510's castWhile the play features song and dance, Torres is adamant about its genre. “It has music in it, but it’s not a musical,” he said. “It’s like Oakland, sometimes you are walking down the street or in a park, and someone just breaks out into song — that’s not a musical.” The play’s experimental approach to music, however, is notable. The band is encouraged to improvise slightly during each performance of the play, and the actors are expected to adapt their performances accordingly, perhaps as a simulation of the tension, and unpredictable nature of urban life.
    Despite the heaviness of its content, the play will not be without comic relief. “We made sure there is humor,” said Torres, “because the issues are so dark, you have to.” There will also be a “Lady Gaga moment” at some point for audiences to take refuge in, if need be.
    Far from being just another college play however, “The 510’s” seeks to bridge the tenuous gap between theater and social change. Theater student Lee Ron Davis is one of the co-writers who has worked on the play since its first conception two years ago, which is also been the entirety of her time in the Laney, “It’s been a really long road,” she commented. Lee also plays “Micah,” a socially conscious young girl “who loves Oakland” but finds herself caught between her peers and the machinations of a figure known as “The Doctor,” a mysterious bridge dweller who sells a drug that intoxicates its user with forgetfulness (one is reminded of the Odyssey’s lotus-eaters) .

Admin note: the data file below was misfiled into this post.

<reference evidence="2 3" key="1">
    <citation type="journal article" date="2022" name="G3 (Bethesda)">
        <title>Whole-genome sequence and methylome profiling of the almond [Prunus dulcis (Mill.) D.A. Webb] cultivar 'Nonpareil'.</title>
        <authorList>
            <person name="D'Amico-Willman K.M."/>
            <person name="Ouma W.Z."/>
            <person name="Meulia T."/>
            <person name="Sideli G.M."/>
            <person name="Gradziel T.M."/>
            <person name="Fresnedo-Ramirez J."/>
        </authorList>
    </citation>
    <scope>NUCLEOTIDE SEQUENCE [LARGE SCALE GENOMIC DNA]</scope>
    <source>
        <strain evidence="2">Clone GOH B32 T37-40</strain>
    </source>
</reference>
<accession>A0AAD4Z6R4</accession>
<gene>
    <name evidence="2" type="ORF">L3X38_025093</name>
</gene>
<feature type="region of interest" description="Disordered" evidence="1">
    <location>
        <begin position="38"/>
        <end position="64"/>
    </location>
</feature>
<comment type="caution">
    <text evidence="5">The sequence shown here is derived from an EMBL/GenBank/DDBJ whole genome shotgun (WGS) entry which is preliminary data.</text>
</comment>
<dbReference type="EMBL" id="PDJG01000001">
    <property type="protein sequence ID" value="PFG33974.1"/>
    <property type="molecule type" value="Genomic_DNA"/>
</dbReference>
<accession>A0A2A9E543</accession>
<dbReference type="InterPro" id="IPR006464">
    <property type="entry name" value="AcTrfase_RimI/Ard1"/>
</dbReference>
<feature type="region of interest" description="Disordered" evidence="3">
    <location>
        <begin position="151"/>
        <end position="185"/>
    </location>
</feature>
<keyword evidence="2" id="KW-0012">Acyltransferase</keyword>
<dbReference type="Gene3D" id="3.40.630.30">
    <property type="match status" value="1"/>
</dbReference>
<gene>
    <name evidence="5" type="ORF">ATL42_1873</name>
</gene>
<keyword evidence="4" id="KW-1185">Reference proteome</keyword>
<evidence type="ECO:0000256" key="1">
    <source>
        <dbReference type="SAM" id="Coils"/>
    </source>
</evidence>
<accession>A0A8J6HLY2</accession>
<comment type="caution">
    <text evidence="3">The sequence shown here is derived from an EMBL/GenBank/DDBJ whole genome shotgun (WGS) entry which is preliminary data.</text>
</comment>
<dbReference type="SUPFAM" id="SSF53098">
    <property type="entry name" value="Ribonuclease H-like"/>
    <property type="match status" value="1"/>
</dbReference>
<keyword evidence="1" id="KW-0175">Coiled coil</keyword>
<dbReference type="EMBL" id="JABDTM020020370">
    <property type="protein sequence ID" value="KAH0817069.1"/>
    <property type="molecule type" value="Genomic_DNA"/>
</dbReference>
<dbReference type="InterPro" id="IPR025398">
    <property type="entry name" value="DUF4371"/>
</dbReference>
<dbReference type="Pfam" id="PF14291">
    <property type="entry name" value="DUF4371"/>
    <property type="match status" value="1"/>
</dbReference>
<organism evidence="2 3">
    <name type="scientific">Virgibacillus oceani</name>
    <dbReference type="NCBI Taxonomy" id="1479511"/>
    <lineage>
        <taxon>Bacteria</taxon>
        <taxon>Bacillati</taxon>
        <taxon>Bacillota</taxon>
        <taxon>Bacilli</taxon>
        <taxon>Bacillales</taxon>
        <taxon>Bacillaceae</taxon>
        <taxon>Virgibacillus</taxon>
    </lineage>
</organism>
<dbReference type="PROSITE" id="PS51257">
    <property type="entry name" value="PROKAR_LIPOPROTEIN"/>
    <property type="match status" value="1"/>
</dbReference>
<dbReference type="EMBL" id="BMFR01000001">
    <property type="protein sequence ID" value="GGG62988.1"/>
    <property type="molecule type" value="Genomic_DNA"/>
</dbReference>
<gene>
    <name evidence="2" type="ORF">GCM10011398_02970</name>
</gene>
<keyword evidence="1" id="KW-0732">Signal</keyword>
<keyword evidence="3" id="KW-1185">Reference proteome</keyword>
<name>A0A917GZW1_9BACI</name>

It is possibly this forgetfulness, or need to forget, and avoid that “The 510’s” is trying to take aim at. “There are tons of predators, persecutors, victims, not enough rescuers,” said Torres. “Too many people don’t know they have a choice, the choice to be a rescuer,” he added. All of the “The 510’s” writers are young women, and the play is meant to be more than just a retelling of hardships, but a challenge to face them, as told from the perspective of aspiring artists who have experienced some of their own offstage.
    “The 510’s” will also be the first play in Laney’s history to have a run outside of the campus. It will be hosted by the Shotgun Players Theater group this June at their new space in Berkeley, at the site that was formerly Serendipity Books (1201 University Avenue). So while the metaphorical “Doctor” may always be tempting us with forgetfulness, it is likely that local theater enthusiasts will be remembering “The 510’s” for quite some time.


    The 510’s — Five 10 — Minute Plays Inspired by Oakland
    Odell Johnson Performing Arts Center, Laney College
    March 12th-28th
    Tickets and info:
    mtorres(at)peralta.edu
    $3 w/ school ID, $10 general admission

    About the Contributor
    In the fall of 2019, The Laney Tower rebranded as The Citizen and launched a new website. These stories were ported over from the old Laney Tower website, but byline metadata was lost in the port. However, many of these stories credit the authors in the text of the story. Some articles may also suffer from formatting issues. Future archival efforts may fix these issues.